Cable Box Classic TV Shows

Dust Off the Cable Box: The Resurrection of Classic TV Shows

Remember those days of staying up late at night in elementary school past 10 to catch an old episode of Full House on Nick at Nite?

Yes, it was daring to see Danny Tanner on the screen at such a late hour, but it was so worth it; especially when he butted heads with Uncle Jesse.

We see Uncle Jesse in those steamy Greek  yogurt commercials, but now when you browse through Netflix, the character appears next to a reboot of the show we all loved: Fuller House.

Recently, many shows from decades ago have had reboots on TV and Netflix for the main reason of intellectual property.

Is there a serious case of writer’s block sweeping throughout the country?

Is there a panic spreading throughout Hollywood?

What could be the reasoning behind all of these TV rejuvenations?

Associate professor of communication, Chad Dell, Ph.D., shared his thoughts on the trend with, “I have mixed feelings. As someone who is a boomer and watched those shows, it’s interesting to see them but on the other hand, I’d much rather see new stories about new characters.”

Dell continued,“What they’re doing is taking characters with a track and sales record and trying to sell them to us again which I find disappointing.”

Variety reported that multiple shows from the 70’s, 80’s, and 90’s are making their returns.

For example, Full House came back as a Netflix series, retitled Fuller House. Since its first release, the series has received a 7.2 rating from IMBD with Forbes reporting that the show had drawn in 4.6 million viewers throughout the season.

The list also included Battle of the Network Stars, The Gong Show, The Jetsons, Miami Vice, Roseanne, and Will and Grace.

Another notable show that has resurrected after many years off the air is Murphy Brown.

The show was a hit sitcom that first aired on November 14, 1988 and aired its final episode on May 18, 1998.

Murphy Brown has been revived for a 13-episode season and premiered on Sept. 27, just a couple weeks ago.

The sitcom originally focused on the life of former alcoholic, Murphy Brown, played by Candace Bergen, who was an investigative journalist and news anchor for the news station, FYI.

Brown is a tough, hot-headed woman who is considered the most famous hard-hitting news anchor in America.

The show follows Brown and her friends as they humorously live their daily lives working in the competitive and controversial industry.

Nearly 20 years later, it was announced that there would be a reboot.

In the revival, Brown has been retired from broadcast journalism for a couple years.

She had received multiple offers to return to broadcasting over time, but it wasn’t until the country’s most recent election that Brown was inspired to return.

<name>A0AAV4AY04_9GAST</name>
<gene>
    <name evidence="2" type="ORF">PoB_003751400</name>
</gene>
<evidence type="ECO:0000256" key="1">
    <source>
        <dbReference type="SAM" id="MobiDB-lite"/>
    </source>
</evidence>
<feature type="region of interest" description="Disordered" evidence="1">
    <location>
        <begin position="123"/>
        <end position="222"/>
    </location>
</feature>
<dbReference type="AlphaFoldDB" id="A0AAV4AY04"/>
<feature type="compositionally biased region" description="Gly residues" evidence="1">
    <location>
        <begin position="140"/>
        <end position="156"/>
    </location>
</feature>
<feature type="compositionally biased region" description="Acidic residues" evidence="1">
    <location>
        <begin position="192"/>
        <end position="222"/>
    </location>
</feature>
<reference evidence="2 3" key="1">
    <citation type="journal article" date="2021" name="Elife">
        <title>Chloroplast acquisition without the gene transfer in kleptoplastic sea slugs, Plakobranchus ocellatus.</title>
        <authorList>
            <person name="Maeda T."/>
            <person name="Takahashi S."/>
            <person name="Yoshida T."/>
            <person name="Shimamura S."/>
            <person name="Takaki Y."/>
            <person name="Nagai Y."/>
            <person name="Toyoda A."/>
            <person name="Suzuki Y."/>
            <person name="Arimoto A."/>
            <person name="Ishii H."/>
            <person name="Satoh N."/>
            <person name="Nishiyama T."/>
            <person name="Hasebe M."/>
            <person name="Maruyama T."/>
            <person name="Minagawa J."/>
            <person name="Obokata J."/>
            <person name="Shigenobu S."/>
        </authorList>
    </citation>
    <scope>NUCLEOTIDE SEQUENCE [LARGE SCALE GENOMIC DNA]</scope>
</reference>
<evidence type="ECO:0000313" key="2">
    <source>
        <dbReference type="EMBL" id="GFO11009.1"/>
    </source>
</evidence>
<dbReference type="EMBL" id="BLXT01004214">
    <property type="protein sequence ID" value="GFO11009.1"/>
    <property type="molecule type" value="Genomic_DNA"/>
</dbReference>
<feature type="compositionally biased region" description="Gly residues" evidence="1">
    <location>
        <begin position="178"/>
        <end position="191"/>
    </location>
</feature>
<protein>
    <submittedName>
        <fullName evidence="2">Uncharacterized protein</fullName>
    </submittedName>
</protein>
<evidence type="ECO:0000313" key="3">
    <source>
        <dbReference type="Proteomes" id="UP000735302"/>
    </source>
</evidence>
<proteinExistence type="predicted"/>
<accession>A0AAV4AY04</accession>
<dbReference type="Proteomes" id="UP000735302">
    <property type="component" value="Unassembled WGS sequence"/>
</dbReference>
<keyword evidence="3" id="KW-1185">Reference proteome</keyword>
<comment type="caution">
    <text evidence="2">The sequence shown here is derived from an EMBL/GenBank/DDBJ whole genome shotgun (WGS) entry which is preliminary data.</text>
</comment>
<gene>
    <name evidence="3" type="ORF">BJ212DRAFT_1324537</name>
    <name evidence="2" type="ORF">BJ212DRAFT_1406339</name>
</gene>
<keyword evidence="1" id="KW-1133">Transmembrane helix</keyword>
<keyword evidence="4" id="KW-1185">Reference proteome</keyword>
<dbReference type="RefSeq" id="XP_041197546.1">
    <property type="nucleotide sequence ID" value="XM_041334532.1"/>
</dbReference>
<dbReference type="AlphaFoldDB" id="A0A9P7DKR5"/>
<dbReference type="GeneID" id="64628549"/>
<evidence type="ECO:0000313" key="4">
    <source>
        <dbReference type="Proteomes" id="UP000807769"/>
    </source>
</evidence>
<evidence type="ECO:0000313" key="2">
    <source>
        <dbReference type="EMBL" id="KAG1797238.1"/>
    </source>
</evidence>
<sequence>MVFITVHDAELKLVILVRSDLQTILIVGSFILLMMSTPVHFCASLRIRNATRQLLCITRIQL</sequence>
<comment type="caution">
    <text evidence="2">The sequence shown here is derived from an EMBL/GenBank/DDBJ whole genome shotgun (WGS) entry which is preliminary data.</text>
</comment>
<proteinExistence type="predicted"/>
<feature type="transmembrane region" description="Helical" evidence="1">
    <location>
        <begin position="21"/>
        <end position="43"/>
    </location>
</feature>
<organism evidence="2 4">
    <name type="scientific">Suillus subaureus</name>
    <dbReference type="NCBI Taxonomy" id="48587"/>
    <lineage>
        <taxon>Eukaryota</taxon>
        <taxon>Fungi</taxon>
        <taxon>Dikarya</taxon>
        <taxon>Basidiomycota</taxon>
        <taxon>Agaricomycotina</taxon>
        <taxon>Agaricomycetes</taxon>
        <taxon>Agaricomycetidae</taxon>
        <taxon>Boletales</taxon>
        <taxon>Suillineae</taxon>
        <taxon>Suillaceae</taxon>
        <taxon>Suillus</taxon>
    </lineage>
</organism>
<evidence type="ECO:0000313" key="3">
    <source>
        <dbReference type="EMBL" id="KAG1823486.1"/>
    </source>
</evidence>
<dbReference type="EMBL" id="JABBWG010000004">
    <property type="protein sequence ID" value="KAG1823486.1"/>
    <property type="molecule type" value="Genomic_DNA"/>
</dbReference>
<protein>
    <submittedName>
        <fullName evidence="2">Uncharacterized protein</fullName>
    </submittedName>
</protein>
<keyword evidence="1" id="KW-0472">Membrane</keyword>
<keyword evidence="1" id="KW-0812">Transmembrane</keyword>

Brown was approached by news station, CNC, to host her own morning news show called Murphy in the Morning.

Now, here we are again: Brown brings her former colleagues, Frank Fontana and Corky Sherwood, to co-host along with the program’s old producer, Miles Silverberg.

Murphy is suddenly shocked when she discovers that her son, Avery, has been given his own morning show on rival network, Wolf News.

The season will follow what happens while the two shows are scheduled to air against each other through the intriguing political comedy the show provides.

In regard to Murphy Brown’s comeback, Dell said, “I’m not excited. I enjoyed Murphy Brown when it was on the air, but I haven’t watched the new version of the show.”

Dell added, “I’d rather spend my time watching The Good Place or Insecure, not a rehash of Roseanne or Murphy Brown.

Although Dell is interested in the fresh content TV offers, there are plenty who resort to watching their favorite reboots.

Murphy Brown received a 1.0 Neilson rating in the 18-29 age demographic along with having 7.5 million viewers, as per The Hollywood Reporter.

The show leans toward a liberal direction.

Bergen’s character went back to broadcasting all because of the stir that has taken place in the U.S. since the results of the 2016 election.

The show tackles issues such as politics, sexual misconduct, and feminism.

With the program’s return, it’s fascinating to see an old show like Murphy Brown take on such relevant topics.

According to ABC, studios and production companies have found it easier to create new storylines for old shows of which they already have ownership.

This is called intellectual property, which is the basis of the newest pattern of past programs coming back.

Once one reboot took place with success, another came along, and another.

Studios noticed this and wanted nothing more than to keep it going.

There have been new ways of marketing that weren’t used with the original version of TV shows that are being used today, which stirs excitement for both new and returning fans.

Considering the high viewer ratings, it doesn’t seem like these reboots are slowing down.

But what show will come back next?